India sending 70 security personnel to Nepal, fully armed with modern weapons, to protect Pranab Mukherjee

Men from Nepal Army’s special commando unit patrol near the venue of the 18th SAARC Summit in Kathmandu, April 2014 I Photo: RSS (Part of an original picture by photojournalist Kumar Shrestha)

30 October 2016: India is sending at least 70 fully armed security personnel to Nepal to provide extra protection for Pranab Mukherjee who is arriving in Kathmandu on November 2 on a three-day state visit.

The members of the Indian security detail would carry ultra modern weapons like “Colt” and “briefcase” guns, Kantipur journalist KP Dhungana reported on Sunday.

Nepal officials came to know about the Indian arrangement only recently, it is understood, when an AIG level officer from New Delhi led a “recce” to Nepal to take stock of the preparation for the presidential visit. The Indian team reportedly visited Pokhara and Janakpur – two regional hubs President Mukherjee is due to visit.

The Indian officers would team up with elite Nepal Army commandos to provide close security to Mr Mukherjee, the report further said.

“We have been advised that Indian security personnel are arriving along with President Mukherjee. At our end, we have already finalised a security strategy according to which soldiers would be deployed for the inner security cordon,” an unidentified source within Nepal’s Ministry of Home was quoted as saying.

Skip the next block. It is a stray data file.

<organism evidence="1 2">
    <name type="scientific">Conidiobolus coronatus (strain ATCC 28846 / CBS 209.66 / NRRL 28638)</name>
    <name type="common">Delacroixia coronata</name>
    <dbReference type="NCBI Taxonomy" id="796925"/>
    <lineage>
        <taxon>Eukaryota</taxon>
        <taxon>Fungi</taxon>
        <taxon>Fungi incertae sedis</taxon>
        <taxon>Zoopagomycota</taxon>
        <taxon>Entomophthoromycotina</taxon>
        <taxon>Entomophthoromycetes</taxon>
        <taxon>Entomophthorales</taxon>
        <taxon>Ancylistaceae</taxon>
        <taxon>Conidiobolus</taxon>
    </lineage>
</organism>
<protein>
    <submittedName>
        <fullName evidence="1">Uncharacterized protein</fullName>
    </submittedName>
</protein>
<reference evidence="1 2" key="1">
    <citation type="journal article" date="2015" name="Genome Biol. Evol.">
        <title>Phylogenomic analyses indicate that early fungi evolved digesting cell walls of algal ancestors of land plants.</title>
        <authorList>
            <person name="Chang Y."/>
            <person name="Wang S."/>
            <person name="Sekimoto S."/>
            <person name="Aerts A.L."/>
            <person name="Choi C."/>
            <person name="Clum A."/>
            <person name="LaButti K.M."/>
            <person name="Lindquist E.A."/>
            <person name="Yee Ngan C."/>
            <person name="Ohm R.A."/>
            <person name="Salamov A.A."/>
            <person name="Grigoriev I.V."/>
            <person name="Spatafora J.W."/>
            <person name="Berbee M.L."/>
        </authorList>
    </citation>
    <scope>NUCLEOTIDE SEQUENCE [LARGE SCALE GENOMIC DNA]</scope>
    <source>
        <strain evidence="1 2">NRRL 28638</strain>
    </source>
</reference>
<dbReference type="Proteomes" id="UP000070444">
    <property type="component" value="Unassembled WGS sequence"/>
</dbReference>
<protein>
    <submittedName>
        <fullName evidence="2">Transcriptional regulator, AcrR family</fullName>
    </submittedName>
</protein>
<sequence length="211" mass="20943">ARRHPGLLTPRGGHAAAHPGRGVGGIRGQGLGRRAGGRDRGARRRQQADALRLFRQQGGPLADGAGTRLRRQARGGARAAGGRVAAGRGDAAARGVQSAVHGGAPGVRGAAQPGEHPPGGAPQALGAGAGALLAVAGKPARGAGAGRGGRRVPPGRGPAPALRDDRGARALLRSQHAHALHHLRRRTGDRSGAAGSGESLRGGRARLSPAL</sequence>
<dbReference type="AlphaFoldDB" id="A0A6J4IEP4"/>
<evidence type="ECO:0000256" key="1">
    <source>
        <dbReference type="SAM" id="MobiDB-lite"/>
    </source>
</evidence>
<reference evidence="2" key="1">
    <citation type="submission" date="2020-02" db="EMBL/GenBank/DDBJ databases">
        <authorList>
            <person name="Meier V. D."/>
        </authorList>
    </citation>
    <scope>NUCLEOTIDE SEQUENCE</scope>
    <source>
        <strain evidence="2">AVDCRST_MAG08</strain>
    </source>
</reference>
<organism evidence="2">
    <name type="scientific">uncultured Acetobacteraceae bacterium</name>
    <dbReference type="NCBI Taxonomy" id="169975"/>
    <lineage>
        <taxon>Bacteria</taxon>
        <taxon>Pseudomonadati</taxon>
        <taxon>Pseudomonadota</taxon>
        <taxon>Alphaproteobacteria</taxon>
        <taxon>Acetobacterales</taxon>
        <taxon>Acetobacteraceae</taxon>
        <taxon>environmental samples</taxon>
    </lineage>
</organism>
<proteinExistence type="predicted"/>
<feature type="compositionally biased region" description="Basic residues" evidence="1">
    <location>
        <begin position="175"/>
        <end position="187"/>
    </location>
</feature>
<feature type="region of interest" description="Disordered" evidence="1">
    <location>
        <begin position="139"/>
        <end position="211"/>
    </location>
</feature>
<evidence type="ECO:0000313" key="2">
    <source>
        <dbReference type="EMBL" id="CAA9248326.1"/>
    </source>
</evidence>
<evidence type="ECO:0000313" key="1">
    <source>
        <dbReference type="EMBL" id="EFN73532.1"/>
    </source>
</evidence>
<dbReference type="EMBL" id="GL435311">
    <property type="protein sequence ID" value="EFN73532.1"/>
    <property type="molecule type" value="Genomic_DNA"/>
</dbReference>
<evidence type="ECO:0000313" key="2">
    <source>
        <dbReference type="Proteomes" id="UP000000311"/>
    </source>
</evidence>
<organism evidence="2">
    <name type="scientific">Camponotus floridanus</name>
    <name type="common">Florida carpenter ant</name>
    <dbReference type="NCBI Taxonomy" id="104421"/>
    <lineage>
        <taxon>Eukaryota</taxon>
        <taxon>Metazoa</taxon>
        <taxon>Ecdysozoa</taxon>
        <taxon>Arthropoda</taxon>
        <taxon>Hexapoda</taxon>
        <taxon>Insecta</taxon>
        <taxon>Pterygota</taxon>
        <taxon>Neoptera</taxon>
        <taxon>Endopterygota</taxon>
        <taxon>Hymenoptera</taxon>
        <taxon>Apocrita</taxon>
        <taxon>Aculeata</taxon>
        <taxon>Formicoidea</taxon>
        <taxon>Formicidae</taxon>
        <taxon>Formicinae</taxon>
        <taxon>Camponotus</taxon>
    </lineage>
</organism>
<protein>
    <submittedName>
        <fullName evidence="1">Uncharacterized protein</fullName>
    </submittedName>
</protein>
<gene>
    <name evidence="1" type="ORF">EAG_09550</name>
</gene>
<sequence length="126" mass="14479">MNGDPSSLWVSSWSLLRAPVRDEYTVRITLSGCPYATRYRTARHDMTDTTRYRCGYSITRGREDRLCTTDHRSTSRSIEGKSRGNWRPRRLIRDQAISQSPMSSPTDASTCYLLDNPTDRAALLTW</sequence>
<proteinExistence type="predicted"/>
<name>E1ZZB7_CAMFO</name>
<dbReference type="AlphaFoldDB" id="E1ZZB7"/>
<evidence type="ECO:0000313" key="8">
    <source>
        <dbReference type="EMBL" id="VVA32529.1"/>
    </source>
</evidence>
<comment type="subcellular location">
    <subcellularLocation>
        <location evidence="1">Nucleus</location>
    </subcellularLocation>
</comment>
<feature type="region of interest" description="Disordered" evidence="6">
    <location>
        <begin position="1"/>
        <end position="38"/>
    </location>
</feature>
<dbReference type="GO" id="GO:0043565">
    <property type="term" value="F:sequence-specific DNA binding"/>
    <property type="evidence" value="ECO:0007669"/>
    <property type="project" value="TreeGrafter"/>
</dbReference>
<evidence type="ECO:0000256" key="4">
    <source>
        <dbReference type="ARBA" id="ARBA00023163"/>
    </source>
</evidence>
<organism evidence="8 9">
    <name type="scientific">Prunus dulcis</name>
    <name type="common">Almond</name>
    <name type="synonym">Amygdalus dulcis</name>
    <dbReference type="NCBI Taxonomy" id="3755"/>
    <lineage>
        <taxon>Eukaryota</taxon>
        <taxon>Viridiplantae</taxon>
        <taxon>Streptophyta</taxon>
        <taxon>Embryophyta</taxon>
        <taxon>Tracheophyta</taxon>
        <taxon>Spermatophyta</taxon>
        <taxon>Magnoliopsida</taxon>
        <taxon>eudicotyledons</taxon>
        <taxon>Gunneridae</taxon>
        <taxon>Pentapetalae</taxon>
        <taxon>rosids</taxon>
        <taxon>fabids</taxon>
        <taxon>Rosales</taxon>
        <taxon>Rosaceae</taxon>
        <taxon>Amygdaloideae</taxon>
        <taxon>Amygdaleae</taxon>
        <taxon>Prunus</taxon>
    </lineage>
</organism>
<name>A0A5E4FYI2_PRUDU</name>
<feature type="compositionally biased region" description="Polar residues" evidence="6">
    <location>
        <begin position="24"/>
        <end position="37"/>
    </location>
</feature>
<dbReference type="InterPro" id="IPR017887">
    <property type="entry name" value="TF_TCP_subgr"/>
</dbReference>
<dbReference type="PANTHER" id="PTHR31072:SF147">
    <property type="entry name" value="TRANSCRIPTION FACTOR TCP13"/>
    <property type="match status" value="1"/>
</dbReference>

Nepal has mobilised its entire security organs  – Nepal Police, Nepal Army, Armed Police Force and National Investigation Bureau – to put in place a four-tier security strategy for the protection of the Indian president. Despite this “A” class security measure, Indian government is sending its 70 personnel to protect its president while he tours the neighbouring mountain nation.

Analysts believe the additional security on the part of the Indian government could be the result of the current security situation of the entire South Asian region, in particular, the Indo-Pak relations.

India is also sending its own bullet proof cars to be used by Pranab Mukherjee – one each for Kathmandu, Pokhara and Janakpur.

Mr Mukherjee’s visit comes after nearly two decades since one of his predecessors, K R Narayanan, visited the Himalayan nation. The year was 1997.

Indo-Nepal relations, which have seen pretty rough and low points in recent times, are expected to get a fresh start on the heel of the presidential tour. At least that’s what South Asia-watchers are hoping for now.

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